Boeing to Pause Production of 737 MAX?

By David Hopwood | December 6, 2019

Boeing has admitted to the US Securities and Exchange Commission (SEC) that the additional regulatory requirements imposed to ensure safe operations of the aircraft could cause customers to cancel or defer orders, which ‘could also cause us to reduce or temporarily cease 737-MAX production.’

The manufacturer has taken orders for about 5000 examples but due to the grounding, can’t deliver them to customers resulting in them being parked both at the plant near Seattle and at other locations.

‘No Parking Problem’ for Boeing ©CNN

Boeing have said in the past that it expected to commence deliveries in mid-December, but the Federal Aviation Authority (FAA) does not expect to complete its revision of revised training requirements until January next year. Some analysts believe that the return could be much later and operators due to receive the aircraft have been cancelling flights as far as next (northern) summer schedules.

Given the blow to its reputation from the twin fatal crashes of the 737, the FAA is no doubt keen to re-establish its credentials. A vote of no confidence in the FAA was cast by both European and Canadian authorities earlier this year when it announced that they themselves would conduct approvals independently from the FAA.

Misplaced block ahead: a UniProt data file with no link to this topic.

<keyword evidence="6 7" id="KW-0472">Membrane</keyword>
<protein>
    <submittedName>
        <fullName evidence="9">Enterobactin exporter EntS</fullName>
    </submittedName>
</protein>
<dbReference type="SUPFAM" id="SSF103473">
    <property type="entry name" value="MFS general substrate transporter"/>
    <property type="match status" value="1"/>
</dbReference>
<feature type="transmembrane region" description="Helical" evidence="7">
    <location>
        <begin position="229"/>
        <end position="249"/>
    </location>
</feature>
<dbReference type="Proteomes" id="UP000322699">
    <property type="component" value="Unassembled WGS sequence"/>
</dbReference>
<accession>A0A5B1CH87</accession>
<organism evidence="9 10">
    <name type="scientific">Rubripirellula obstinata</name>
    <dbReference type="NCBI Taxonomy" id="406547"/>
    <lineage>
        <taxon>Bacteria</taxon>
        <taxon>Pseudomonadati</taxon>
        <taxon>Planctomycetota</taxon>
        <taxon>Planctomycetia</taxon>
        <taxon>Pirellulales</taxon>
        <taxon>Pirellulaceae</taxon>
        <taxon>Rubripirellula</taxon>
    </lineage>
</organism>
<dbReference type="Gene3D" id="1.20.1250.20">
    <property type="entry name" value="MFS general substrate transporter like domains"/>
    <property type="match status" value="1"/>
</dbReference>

Boeing has said that it did not expect orders cancelled as a result of the delays to have a significant effect on its revenues but has already cut production by 10 to 42 per month. It’s estimated that the cost of non-delivery, including compensation to airlines affected are as much as $9.2 billion.

Losses for 737-MAX Grounding Cost Southwest $435m ©Mark Ralston/AFP/Getty

Airbus is having problems of a different kind. Its original objective of 880 deliveries of the A321 Neo in 2019  has been revised down to 860 as a result of difficulties with the new flexible cabin. The European manufacturer must deliver 135 in December; this exceeds its previous record for the month-127- by 6%.

Nevertheless Airbus is wildly out-performing Boeing this year; net orders for the first nine months were 718 vs 45.

Rumours that Airbus is ordering Möet versus Boeing’s Coors Light for the end of year party are not confirmed.

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